It may indeed be possible that some overseas investors have been frightened by the smear campaign against us. The very men who preach loudest about the need for private capital have worked hardest to prevent it coming. They did this so that they could say we failed. They tried this with the Grupo Del Conte and with the World Bank Mission. They failed with these but with others they succeeded. Do these people really have the interest of our country at heart, or is it only their concern to defeat us because we threaten their position? This question I leave with you.
And so it seems, there is not really solid substance in all this criticism. What, then, is the real reason behind the opposition to us?
It is because we are utterly opposed to the powerful, the privileged, the few. These great men know that our programme includes reforms and far-reaching social changes. They do not want change. Why should they? For years they have enjoyed privileged positions in schools and churches, offices and clubs. They fear the competition, from their less lucky brothers, which will come with lowered barriers. And they fight against us. They have fought us now for twelve long years - and with some success.
Between them they defeated us in 1953 when British bayonets smashed our legally elected Government and saved the great men's privileges. But violence only rallied our supporters to return us to the Government when they got back the right to vote in 1957.
Our enemies changed their tactics then. They gave us office without power, plans and problems without money. They caused and fostered a racial split between the Africans and the Indians, in our unhappy country. For four long years, they directed, at our Party, a press campaign of slander and abuse, which for scurrility and dishonesty could hardly ever have been equalled.
Recently the United States of America has joined the battle also. The imprint of McCarthy still lies heavy on that land. Events in Russia and in Cuba have deeply wounded their national pride and made their fear of communism psychopathic. No wonder the great politician Aneurin Bevan wrote: "Fear of Soviet communism has led the US and those who follow her lead to take a distorted view of the world situation and the forces which are at work in modern society". The slogan of our enemies is "The PPP is Communist". They ignore the record of our acts and deeds, the laws we passed, the plans we have in hand. They shut their eyes and ears and scream "The PPP is Communist". It paid good dividends. For money has flowed in like water. Books, pamphlets, posters, films have come pouring in from the United States - all aimed against us.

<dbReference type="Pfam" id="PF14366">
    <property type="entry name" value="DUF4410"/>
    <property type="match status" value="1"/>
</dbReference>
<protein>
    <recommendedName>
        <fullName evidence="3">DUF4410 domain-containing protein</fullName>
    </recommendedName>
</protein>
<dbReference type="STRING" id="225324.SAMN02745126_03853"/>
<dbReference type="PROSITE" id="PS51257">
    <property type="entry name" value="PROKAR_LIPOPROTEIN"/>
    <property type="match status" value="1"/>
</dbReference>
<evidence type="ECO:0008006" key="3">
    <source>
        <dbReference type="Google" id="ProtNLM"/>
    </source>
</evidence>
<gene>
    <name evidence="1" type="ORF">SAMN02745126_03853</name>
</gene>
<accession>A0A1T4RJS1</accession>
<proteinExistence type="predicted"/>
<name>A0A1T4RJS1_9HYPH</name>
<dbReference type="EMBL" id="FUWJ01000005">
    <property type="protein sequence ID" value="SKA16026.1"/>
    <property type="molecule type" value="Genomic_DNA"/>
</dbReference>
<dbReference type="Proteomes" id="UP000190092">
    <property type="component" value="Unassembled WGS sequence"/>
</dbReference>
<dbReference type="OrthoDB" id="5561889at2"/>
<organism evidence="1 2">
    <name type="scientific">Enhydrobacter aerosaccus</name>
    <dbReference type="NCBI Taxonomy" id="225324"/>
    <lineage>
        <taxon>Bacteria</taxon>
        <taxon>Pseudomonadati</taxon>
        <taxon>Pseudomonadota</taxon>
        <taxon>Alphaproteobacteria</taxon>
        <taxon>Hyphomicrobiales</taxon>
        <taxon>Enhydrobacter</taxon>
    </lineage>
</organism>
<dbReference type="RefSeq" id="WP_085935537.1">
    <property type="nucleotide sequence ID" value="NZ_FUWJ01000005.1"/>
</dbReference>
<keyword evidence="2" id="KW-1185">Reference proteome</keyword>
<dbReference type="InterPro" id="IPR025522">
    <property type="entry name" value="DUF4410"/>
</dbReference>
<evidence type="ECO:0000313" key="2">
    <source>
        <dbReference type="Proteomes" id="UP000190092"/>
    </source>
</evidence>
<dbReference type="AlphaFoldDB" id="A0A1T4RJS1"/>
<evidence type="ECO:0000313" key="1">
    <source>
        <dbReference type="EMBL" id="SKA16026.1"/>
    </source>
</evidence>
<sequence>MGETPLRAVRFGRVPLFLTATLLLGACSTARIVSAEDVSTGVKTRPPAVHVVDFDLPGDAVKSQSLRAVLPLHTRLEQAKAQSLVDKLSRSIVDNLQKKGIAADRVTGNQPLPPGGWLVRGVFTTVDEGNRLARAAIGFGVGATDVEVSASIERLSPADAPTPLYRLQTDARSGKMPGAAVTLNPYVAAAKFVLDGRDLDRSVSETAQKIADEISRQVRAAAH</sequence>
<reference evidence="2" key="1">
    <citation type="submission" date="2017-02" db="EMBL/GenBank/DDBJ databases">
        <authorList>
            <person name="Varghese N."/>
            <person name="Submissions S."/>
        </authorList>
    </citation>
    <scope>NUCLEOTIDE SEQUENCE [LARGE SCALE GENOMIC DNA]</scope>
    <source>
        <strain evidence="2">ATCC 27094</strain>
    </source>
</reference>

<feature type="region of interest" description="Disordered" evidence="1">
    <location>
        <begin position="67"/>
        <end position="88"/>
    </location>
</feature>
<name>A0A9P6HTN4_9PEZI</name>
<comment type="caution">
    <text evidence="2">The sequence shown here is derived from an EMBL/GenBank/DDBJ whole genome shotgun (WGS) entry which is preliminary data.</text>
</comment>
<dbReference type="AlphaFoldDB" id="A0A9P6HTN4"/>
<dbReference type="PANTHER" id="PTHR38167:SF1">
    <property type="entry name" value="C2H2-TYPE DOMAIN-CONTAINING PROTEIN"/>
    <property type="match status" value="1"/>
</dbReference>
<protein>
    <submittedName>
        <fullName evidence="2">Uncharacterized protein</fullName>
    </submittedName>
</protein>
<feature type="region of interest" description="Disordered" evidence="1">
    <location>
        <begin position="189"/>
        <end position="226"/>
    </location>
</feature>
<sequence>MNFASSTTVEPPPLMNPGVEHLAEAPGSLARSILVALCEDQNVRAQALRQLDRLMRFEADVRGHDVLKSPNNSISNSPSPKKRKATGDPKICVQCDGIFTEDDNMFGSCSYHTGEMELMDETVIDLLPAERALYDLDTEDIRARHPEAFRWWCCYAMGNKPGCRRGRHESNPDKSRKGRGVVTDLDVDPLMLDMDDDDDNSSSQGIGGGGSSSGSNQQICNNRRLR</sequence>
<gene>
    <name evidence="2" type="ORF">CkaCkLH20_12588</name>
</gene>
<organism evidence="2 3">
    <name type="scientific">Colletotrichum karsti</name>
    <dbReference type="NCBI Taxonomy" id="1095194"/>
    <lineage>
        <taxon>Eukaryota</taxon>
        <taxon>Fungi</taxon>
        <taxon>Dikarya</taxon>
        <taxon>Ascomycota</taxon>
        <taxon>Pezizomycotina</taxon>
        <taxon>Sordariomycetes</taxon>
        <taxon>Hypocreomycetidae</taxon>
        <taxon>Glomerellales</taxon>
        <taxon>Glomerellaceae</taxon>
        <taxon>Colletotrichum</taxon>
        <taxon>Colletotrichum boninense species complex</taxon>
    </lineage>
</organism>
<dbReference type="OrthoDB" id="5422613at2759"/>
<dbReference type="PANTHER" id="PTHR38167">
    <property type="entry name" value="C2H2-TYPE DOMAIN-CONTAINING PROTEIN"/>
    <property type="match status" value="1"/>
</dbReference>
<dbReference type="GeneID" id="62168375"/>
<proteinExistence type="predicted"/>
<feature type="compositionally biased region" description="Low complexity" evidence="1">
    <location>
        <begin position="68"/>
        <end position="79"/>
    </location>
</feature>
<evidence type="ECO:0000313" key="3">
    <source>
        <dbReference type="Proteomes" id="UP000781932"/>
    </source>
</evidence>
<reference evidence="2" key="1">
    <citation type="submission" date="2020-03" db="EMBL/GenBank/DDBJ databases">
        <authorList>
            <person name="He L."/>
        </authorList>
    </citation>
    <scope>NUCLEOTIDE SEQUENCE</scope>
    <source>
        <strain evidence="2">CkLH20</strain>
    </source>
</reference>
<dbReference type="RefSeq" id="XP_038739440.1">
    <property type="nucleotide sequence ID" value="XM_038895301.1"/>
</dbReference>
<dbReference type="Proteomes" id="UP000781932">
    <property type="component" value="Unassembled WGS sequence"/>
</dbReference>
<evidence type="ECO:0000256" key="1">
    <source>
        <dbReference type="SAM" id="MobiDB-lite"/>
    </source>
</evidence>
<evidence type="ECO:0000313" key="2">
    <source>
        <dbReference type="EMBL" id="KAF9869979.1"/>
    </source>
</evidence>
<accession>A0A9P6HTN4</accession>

They work on your emotions - these enemies of ours. They try to frighten you about the future. Well, cast your memories back. As the colonial peoples rose to freedom, have not their leaders always been dubbed communist? Were not Nehru, Nkrumah, Sukarno, Sekou Toure, Jomo Kenyatta, Lumumba all called communist? This is an illustrious company. If these are communist, then I take my place beside them gladly.
Calling patriots bad names is no new thing. It is a custom as old as history. Roundheads, Levellers, Chartists, Republicans all received abuse. The American colonists found this out in 1775, before ever there was a Communist Manifesto. Then an English judge formed a society, "The Protection of Property against Levellers and Republicans".
Let me say this to those who try to frighten you. I do not propose to establish any form of dictatorial regime in British Guiana. I believe in, and will cherish, parliamentary democracy with its expression of the people's will at regular free elections. I stand by the provision of the new Constitution by which the fundamental rights of all, including freedom of conscience and religion, and expression are protected by the Courts. Indeed these provisions were inserted into the new Constitution at the request of my Party and for my people.
Now my friends, you must recognise what is happening, All this talk of communism, all the bitter racial feelings are by the weapons of our enemies designed to make you split the vote.
Understand clearly that if through prejudice, fear or loyalty to any individual, you vote against the PPP - you vote against your country. For only we can get the absolute majority needed. If you split the vote, we end with three separate parties, none of which can govern, and the imperialists will have won a further respite.
At both the past elections our enemies conducted a similar smear campaign against us. You were not fooled then, and you voted for us. I am confident you will not be fooled today.
Finally, in this last broadcast on the eve of the most important election in our history, I will repeat that which I have said so often. I believe that my first charge is to raise my people from the mire of poverty in which, for too long, they have suffered. In this great project I will look for help wherever I can find it, We reserve to ourselves the absolute rights to get assistance wherever we can and from whomsoever the offer comes. This, however, we guarantee, that such aid will be taken whether from the United States, Britain or Russia without committal of any sort. Our new found freedom is, to us, too dear to be bartered even for the bread our people need.
I have never made any secret of my views. I have been thrown out of office. I have been subjected to violence, indignity and to jail. I am willing to face these things again, and gladly, in the fight to free my people and to aid them.
Here I stand. Here will I stand until I die. It is for you on Monday, to decide whether you will stand beside me.
Copyright © Nadira Jagan-Brancier 2000